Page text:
Taiwan's current outgoing Tsai Ing Wen (left) with incoming president Lai Ching-te. Credit Lai Ching-te's twittter account

What the Taiwan Elections Results Mean for the Future of Cross-Strait Relations With China

Taiwan held elections for President and the Legislature on January 13. These elections were highly anticipated for the fact that the leading candidates have differing views on how to manage Taiwan’s relationship with China. The current vice President, Lai Ching-te of the Democratic Progressive Party won the elections and is considered to be more pro-west, pro-independence, and skeptical of China than his rivals. Lai Ching-te will take over from President Tsai Ing-wen this May.

My guest today, Kharis Templeman, spent the last several weeks in Taiwan leading up to the vote. He explains the results, including the fact that while the DPP candidate Lai Ching-te won the presidency, the DPP does not have a majority in the legislature. We discuss the significance  of this split government and what Lai ching-te’s presidency means for cross strait relations with China. Kharis Templeman is Research Fellow at the Hoover Institution and the manager of the Project on Taiwan in the Indo-Pacific Region. He is also a Lecturer at the Center for East Asian Studies at Stanford University.

The full episode is freely available across all podcast listening platforms. The excerpt below explains the political biography of Lai Ching-te.


Who is Lai Ching-Te, the Winner of Taiwan’s Presidential Elections?

Mark Leon Goldberg:  Give us a brief biographical sketch of Lai. Who is he and what should listeners know about how he might govern?

Kharis Templeman:  He is a long time DPP member. He worked his way up from the grassroots. Before he entered politics, he earned a medical degree and he’s from a very poor family. His father was a miner who was killed in an accident when he was only about two months old. So he was raised by a single mother along with five other kids.

That background is quite a bit different from Tsai Ing-wen’s background. She is the youngest child of 11 children in a pretty well-to-do family, and she was a kind of outsider to the core DPP who came in when the party was at a low point. She was a consensus candidate who rebuilt the party. Lai is very different in that he worked his way up through electoral politics, eventually became mayor of Tainan, which is a large city in southern Taiwan, and then became Premier under Tsai and then joined her on the ticket as vice president during her second term. And so he has a much longer period of party service. He’s also associated with the “deeper green” wing of the party — the part of the DPP that is more traditionally pro-independence. And while I wouldn’t characterize him that way, he in the past has made some statements that suggest he is a stronger advocate for Taiwan independence or Taiwan’s own separate identity vis a vis the mainland.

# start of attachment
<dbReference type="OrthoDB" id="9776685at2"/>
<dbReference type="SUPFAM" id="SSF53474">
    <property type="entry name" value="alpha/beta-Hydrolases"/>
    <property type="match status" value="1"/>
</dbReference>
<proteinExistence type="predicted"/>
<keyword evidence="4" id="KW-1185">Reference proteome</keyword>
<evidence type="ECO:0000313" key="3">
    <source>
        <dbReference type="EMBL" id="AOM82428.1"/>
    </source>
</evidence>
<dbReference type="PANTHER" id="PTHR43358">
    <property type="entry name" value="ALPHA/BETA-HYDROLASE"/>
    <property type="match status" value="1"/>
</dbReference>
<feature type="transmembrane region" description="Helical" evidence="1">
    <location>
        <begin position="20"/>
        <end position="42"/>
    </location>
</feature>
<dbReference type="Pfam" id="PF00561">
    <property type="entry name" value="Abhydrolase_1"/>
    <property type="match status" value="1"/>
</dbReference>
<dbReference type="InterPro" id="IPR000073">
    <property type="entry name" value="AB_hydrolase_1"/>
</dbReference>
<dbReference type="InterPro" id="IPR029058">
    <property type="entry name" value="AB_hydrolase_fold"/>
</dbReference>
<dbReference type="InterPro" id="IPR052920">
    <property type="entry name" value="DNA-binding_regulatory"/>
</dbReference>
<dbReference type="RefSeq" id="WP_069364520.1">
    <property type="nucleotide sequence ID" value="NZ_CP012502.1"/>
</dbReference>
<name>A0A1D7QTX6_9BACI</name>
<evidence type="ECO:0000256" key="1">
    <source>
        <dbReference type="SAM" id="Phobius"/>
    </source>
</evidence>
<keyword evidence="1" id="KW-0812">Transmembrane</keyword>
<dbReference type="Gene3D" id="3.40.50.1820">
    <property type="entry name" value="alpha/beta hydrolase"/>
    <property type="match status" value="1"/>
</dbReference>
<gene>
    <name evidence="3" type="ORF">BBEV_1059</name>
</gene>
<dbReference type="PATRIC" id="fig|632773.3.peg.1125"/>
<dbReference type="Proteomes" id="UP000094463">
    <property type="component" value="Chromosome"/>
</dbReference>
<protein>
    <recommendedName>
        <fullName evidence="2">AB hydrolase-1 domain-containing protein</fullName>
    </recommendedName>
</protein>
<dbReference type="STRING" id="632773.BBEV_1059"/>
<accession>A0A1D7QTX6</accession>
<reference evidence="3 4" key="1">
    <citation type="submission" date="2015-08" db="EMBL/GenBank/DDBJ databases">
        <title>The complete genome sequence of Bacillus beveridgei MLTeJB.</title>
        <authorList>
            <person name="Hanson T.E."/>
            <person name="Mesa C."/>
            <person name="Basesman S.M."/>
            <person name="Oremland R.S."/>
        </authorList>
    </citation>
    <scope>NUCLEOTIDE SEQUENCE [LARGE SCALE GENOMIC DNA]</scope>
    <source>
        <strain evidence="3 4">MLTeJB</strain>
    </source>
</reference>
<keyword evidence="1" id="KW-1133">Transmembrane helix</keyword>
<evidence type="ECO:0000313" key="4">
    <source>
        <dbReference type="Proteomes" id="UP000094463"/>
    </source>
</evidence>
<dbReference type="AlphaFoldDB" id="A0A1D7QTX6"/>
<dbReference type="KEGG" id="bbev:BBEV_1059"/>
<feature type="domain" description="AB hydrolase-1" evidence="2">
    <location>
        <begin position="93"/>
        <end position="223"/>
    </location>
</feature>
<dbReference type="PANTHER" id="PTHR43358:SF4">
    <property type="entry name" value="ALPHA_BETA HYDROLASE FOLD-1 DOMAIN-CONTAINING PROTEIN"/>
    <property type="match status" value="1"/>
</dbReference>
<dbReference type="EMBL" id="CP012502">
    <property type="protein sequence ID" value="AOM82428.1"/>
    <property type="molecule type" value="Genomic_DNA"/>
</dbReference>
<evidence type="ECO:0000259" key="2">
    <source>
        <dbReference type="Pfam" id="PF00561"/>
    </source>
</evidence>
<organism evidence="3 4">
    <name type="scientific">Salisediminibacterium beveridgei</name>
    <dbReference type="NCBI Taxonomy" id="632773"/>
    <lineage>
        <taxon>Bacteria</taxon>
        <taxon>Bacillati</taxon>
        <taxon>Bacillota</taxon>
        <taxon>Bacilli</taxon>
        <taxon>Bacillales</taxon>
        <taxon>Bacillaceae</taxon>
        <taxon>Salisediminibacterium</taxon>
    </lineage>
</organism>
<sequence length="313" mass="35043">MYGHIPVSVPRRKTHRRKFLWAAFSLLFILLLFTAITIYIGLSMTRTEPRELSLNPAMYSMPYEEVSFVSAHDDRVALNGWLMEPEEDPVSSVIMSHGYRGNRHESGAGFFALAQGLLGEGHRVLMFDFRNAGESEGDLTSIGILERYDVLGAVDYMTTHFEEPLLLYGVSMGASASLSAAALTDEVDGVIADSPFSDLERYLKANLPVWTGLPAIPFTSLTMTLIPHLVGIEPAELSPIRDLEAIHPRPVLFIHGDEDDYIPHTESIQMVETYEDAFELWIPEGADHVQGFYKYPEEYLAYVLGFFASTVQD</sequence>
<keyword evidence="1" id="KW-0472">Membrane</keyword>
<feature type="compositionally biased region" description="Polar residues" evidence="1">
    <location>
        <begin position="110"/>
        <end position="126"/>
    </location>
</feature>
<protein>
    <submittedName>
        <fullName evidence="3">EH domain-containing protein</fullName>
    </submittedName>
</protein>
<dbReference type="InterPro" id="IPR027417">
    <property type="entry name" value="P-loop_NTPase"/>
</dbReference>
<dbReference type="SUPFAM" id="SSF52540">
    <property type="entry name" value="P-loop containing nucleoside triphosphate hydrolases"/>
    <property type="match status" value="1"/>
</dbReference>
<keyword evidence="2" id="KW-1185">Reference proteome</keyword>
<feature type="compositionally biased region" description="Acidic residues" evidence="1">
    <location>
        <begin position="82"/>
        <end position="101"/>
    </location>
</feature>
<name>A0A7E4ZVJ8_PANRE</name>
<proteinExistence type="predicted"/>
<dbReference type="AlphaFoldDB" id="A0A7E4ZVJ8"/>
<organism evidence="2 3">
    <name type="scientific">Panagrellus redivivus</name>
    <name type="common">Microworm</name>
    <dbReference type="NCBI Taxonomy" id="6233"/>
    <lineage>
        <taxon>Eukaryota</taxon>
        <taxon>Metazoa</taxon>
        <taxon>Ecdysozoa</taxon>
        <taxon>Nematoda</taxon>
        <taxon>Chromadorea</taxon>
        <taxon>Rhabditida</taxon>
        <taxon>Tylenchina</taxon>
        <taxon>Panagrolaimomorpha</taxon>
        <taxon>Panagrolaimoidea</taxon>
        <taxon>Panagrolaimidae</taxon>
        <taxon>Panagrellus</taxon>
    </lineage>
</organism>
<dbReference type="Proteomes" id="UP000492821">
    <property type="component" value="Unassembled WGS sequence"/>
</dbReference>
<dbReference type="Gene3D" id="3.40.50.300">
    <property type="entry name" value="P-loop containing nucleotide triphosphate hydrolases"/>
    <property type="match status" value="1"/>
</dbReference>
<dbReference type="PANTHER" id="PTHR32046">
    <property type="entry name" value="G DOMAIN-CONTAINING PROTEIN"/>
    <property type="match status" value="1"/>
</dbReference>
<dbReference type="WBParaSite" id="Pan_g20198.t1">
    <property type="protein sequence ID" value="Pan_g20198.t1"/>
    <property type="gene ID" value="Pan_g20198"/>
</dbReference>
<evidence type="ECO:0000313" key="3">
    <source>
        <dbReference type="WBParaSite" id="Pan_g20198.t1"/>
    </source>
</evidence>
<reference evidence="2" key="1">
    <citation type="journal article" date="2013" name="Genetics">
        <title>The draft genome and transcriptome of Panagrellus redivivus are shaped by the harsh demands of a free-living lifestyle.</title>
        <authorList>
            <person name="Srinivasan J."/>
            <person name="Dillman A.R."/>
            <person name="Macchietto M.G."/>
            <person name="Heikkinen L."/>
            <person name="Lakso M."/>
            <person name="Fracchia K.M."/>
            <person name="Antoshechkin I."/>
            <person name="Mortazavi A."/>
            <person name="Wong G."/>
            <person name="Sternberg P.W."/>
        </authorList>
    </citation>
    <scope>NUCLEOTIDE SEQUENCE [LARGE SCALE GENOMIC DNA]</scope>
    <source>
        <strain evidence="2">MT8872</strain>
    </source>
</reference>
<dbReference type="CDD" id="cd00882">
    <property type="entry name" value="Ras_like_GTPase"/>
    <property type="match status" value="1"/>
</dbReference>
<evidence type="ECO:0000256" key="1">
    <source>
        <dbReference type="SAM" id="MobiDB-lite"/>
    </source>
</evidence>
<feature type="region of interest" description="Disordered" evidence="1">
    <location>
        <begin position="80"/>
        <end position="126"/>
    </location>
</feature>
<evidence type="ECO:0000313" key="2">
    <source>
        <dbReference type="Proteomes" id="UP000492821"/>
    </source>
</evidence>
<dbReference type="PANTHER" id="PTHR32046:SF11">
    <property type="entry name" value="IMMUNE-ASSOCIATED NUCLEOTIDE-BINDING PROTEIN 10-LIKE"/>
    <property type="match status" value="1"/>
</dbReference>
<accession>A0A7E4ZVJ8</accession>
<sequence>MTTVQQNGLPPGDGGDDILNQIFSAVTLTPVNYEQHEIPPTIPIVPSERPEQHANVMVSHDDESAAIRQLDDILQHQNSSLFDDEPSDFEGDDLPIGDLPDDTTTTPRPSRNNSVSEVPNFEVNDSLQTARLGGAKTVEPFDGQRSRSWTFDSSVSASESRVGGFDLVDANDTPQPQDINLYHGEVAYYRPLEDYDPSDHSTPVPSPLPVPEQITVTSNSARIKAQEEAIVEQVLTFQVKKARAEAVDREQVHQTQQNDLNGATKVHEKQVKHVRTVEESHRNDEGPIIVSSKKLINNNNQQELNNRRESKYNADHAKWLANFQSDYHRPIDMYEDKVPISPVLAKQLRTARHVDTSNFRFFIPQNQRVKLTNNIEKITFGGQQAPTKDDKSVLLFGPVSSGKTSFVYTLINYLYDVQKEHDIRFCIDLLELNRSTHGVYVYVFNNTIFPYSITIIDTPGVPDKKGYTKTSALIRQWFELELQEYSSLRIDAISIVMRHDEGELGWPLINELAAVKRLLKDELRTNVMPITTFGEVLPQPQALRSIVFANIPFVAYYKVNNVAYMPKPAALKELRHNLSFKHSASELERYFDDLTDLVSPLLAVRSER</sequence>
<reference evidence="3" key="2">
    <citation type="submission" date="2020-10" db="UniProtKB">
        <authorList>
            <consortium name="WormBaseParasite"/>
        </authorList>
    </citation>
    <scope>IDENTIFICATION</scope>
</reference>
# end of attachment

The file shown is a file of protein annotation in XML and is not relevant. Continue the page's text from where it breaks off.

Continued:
Mark Leon Goldberg: So is it fair to assume, therefore, that he won because most voters in Taiwan support his broad views vis-a-vis China? Including his preference to ally more closely with the United States and more independently from China?

Kharis Templeman: I think this time around, the reason he won was he mobilized the DPP base behind his candidacy. But again, the majority of voters actually voted for someone else. So he won in part because the anti-DPP vote was split. And so he doesn’t really have a mandate to depart dramatically from what Tsai Ing-wen did, or to take bolder stances in favor of a kind of pro Taiwan independence agenda.

Mark Leon Goldberg:  So just to be clear, you do not see the results of this election as reflecting anything like a referendum on how Taiwanese view their relationship with China?

Kharis Templeman: I really don’t think you can interpret it that way. It was a “maintaining” election in some ways. The incumbent party was re-elected, but it also, you know, the people who criticized the DPP actually won a majority of the vote, if you add it all up. So, yeah, this is a really split decision by the Taiwan voters.

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